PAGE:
A woman using a camera in a field

Stock photos. They’re everywhere. The opening image of this blog post is a stock photo. It’s a good image! But it’s not one we would recommend for one of our clients really looking to make their personal business website the best it can possibly be.

Why? That’s going to take a little bit of explaining.

What Happens When Someone Visits Your Website

When someone visits your website for the first time, they’re going to evaluate everything they see – the font, the colours, the images – in an instant, before they even look at your content, your prices, or your reviews. If you believe some studies, this can take just 50 milliseconds.

When you’ve got less than a blink of an eye to win someone over, using the best possible photos for your business is essential. It also means that you’re best off using bespoke, or custom, photographs for your business rather than stock photos.

Why? Well, for one thing, people remember images more vividly than text alone. That’s science.

This also means that if you have any images on your website that people have seen before, they’re more likely to remember that image than, say, a piece of informational content. If they’ve ever seen an image before, there are a few different responses they can have.

At best the novelty of your business is going to be diminished. That’s not ideal, but it’s possibly not going to deter them entirely.

At worst, they’re going to see an image that’s reminded them of a bad experience, which is going to bring their enthusiasm for your business down to zero. Imagine that you’re using the same image as a business that’s doesn’t fulfil orders after taking payment. 88% of online consumers won’t return to a website after a bad experience, and your visitors are going to unconsciously associate your business with one that has been a source of frustration already. Not a good look.

What Do You Want To Say About Your Business?

Excellent images aren’t just great for engaging with users and providing them with incentives to stay on your website. They also help to tell a story about your brand. High-quality, unique images can sell your business to a new potential customer or lead as well (or better) than even the finest copywriting.

Are you telling your own story if you’re using an image that’s been used hundreds – or thousands – of times before? Not really.

When Should You Use Stock Photos?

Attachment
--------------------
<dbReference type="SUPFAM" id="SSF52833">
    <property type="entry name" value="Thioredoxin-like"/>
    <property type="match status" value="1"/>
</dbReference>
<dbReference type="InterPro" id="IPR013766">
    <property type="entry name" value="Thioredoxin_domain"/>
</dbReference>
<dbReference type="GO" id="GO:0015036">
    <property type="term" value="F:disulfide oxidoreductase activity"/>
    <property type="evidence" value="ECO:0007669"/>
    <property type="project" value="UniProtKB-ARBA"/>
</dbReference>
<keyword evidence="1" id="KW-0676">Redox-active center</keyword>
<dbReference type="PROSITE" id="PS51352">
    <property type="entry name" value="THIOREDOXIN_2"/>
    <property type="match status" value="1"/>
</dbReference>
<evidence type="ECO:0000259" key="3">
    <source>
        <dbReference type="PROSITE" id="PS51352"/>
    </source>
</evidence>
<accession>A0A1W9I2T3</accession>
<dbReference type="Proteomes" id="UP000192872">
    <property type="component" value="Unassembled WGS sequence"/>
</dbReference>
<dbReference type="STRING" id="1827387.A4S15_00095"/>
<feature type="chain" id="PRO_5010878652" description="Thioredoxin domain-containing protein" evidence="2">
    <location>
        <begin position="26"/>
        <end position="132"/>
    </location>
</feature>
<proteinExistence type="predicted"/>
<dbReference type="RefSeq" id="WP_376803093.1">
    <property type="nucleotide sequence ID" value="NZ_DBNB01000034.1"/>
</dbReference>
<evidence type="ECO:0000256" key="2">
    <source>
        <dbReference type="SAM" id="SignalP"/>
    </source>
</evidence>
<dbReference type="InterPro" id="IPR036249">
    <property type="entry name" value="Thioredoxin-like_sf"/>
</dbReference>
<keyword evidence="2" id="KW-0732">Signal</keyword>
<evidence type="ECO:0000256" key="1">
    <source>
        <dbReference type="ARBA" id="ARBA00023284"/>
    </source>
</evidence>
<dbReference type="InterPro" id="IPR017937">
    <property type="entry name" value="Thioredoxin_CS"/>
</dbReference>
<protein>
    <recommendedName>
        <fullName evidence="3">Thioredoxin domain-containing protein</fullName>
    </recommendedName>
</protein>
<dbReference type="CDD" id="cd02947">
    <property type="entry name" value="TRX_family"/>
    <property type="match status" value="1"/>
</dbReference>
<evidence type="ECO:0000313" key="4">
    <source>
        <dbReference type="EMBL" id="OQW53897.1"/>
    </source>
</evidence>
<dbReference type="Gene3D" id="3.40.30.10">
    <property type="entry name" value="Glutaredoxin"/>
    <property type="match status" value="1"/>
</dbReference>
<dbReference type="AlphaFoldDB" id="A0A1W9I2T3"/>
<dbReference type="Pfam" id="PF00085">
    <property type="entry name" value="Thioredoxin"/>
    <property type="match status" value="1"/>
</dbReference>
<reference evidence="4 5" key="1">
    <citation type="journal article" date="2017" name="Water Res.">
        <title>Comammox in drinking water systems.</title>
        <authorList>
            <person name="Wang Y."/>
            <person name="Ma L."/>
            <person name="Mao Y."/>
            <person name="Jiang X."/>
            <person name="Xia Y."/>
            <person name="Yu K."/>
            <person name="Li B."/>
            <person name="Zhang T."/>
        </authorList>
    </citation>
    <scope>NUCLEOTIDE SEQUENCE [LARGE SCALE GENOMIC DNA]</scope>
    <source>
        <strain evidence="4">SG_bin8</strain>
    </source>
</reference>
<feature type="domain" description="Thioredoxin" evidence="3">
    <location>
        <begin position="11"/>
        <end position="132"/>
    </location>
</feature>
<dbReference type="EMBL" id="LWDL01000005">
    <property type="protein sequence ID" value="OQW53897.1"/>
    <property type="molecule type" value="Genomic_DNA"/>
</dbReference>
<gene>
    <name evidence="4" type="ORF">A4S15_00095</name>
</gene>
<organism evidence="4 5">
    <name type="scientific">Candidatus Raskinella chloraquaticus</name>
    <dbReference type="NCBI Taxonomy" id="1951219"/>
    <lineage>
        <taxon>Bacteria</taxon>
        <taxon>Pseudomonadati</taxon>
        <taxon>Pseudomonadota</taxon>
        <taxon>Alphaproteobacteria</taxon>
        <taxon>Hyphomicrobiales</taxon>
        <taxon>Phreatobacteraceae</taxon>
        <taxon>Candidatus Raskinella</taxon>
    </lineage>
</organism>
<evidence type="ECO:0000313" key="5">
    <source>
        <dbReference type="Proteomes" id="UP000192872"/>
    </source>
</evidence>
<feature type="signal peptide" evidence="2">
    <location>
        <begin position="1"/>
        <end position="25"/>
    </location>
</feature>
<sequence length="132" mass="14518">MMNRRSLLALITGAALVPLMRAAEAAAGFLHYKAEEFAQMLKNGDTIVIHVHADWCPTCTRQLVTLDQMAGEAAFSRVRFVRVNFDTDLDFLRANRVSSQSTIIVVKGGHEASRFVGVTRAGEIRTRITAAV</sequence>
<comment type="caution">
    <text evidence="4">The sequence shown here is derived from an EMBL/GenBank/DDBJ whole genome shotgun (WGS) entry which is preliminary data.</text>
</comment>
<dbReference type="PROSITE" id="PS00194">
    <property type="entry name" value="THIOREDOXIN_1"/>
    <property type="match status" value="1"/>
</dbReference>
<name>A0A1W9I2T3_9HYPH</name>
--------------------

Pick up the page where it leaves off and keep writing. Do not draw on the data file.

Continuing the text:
A screenshot of a UENI Page

Think of stock photos as placeholders. They’re a great way to make sure that you have something in place when designing or creating your website that looks good, fits in well with your overall aesthetic, and (in a pinch) can serve as a suitable holding option until you can get a better custom photo to replace it with.

That’s really the whole point of stock photography – it gets the job done. For many small businesses, especially those starting out online for the first time, that’s exactly what’s required at first.

But remember, when it comes to websites, 94% of the factors that help visitors form their first impressions are design-related. Does your website work? Is it easily navigated? Can your customers get in touch with you and book services or buy products? Then why are you dampening their enthusiasm with stock photos?

When Should You Use Custom Images?

An image of a chair with a crown and a grey background added by artist Jim Cooke.
An edited photo by Jim Cooke

The short answer, as you may have guessed, is: whenever possible. Even as far back as 2011, web-based businesses have seen that replacing stock photos with photos of actual employees increased engagement with their services by 35%.

That doesn’t mean that a decent stock photo is a worse option than a bad original though. If all you’ve got are blurry, pixelated, out-of-focus or otherwise unappealing photos, it’s probably better to stick with stock photography in the meantime. But you should absolutely be thinking about your stock photos as something that should be replaced, not something that will sit on your website forever.

Not sure what makes a great photograph, or want to get better at taking your own photos without having to rely on an expensive professional photographer?

We’ve got some great tips for you when it comes to taking photos for Products as well as this guide for Services.

Another possible option, as we’ve shown above, is editing the photos that you have to provide a stronger impact than the initial photo would provide. Artist Jim Cooke did this quite a bit when it came to working with G/O Media, and The Ringer does this quite a bit on their sports articles, but it can be a great way to make your ‘similar’ image stand out from the crowd.

There are some rules around what you can do in regards to editing stock photos (you’ll want to check the license that the photo comes with, and you definitely don’t want to edit it to be obscene or pornographic), so make sure to do your research and always tread carefully.

Of course, there are no restrictions on editing your own photographs, so this has to be considered another win for custom photography.

The UENI Content Team
The UENI Content Team
The UENI Content Team are committed to helping get small businesses online. We speak over six languages, hail from four different continents, and have helped thousands of businesses all over the world boost their visibility and sales by getting online the right way.

Leave a Reply

Your email address will not be published. Required fields are marked *

Back To Top